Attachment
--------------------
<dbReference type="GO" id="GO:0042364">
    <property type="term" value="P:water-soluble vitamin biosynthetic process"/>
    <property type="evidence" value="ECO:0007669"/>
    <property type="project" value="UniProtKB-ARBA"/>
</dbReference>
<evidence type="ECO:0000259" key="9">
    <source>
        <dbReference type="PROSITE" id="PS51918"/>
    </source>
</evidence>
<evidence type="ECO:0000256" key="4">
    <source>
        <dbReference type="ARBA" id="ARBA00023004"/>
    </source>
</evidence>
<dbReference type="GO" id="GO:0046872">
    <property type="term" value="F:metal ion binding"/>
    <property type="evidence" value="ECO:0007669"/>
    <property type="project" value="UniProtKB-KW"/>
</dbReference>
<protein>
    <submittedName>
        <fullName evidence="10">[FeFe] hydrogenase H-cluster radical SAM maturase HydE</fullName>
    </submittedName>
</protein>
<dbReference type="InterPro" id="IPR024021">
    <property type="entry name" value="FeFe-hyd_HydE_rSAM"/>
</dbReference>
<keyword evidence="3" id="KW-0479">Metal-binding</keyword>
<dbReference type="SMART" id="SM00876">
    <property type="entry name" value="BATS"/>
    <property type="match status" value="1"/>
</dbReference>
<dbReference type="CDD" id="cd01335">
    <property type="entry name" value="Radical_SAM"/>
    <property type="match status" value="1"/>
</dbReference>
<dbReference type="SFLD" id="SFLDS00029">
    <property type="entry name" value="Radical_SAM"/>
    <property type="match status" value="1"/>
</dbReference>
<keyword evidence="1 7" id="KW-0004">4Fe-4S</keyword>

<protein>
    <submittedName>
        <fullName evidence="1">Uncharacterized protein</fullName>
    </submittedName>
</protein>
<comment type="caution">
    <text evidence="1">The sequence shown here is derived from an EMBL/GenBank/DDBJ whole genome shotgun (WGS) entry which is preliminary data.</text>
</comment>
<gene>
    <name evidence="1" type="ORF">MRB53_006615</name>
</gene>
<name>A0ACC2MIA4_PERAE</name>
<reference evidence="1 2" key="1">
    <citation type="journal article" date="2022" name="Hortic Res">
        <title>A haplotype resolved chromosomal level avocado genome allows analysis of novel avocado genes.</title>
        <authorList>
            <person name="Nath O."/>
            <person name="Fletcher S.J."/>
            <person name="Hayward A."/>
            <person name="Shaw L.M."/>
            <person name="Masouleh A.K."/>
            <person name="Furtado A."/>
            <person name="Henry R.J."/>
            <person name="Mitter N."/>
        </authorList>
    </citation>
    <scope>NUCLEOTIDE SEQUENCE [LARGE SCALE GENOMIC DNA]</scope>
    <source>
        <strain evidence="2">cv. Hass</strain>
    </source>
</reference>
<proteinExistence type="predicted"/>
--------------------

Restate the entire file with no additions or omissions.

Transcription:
<dbReference type="GO" id="GO:0042364">
    <property type="term" value="P:water-soluble vitamin biosynthetic process"/>
    <property type="evidence" value="ECO:0007669"/>
    <property type="project" value="UniProtKB-ARBA"/>
</dbReference>
<evidence type="ECO:0000259" key="9">
    <source>
        <dbReference type="PROSITE" id="PS51918"/>
    </source>
</evidence>
<evidence type="ECO:0000256" key="4">
    <source>
        <dbReference type="ARBA" id="ARBA00023004"/>
    </source>
</evidence>
<dbReference type="GO" id="GO:0046872">
    <property type="term" value="F:metal ion binding"/>
    <property type="evidence" value="ECO:0007669"/>
    <property type="project" value="UniProtKB-KW"/>
</dbReference>
<protein>
    <submittedName>
        <fullName evidence="10">[FeFe] hydrogenase H-cluster radical SAM maturase HydE</fullName>
    </submittedName>
</protein>
<dbReference type="InterPro" id="IPR024021">
    <property type="entry name" value="FeFe-hyd_HydE_rSAM"/>
</dbReference>
<keyword evidence="3" id="KW-0479">Metal-binding</keyword>
<dbReference type="SMART" id="SM00876">
    <property type="entry name" value="BATS"/>
    <property type="match status" value="1"/>
</dbReference>
<dbReference type="CDD" id="cd01335">
    <property type="entry name" value="Radical_SAM"/>
    <property type="match status" value="1"/>
</dbReference>
<dbReference type="SFLD" id="SFLDS00029">
    <property type="entry name" value="Radical_SAM"/>
    <property type="match status" value="1"/>
</dbReference>
<keyword evidence="1 7" id="KW-0004">4Fe-4S</keyword>

<protein>
    <submittedName>
        <fullName evidence="1">Uncharacterized protein</fullName>
    </submittedName>
</protein>
<comment type="caution">
    <text evidence="1">The sequence shown here is derived from an EMBL/GenBank/DDBJ whole genome shotgun (WGS) entry which is preliminary data.</text>
</comment>
<gene>
    <name evidence="1" type="ORF">MRB53_006615</name>
</gene>
<name>A0ACC2MIA4_PERAE</name>
<reference evidence="1 2" key="1">
    <citation type="journal article" date="2022" name="Hortic Res">
        <title>A haplotype resolved chromosomal level avocado genome allows analysis of novel avocado genes.</title>
        <authorList>
            <person name="Nath O."/>
            <person name="Fletcher S.J."/>
            <person name="Hayward A."/>
            <person name="Shaw L.M."/>
            <person name="Masouleh A.K."/>
            <person name="Furtado A."/>
            <person name="Henry R.J."/>
            <person name="Mitter N."/>
        </authorList>
    </citation>
    <scope>NUCLEOTIDE SEQUENCE [LARGE SCALE GENOMIC DNA]</scope>
    <source>
        <strain evidence="2">cv. Hass</strain>
    </source>
</reference>
<proteinExistence type="predicted"/>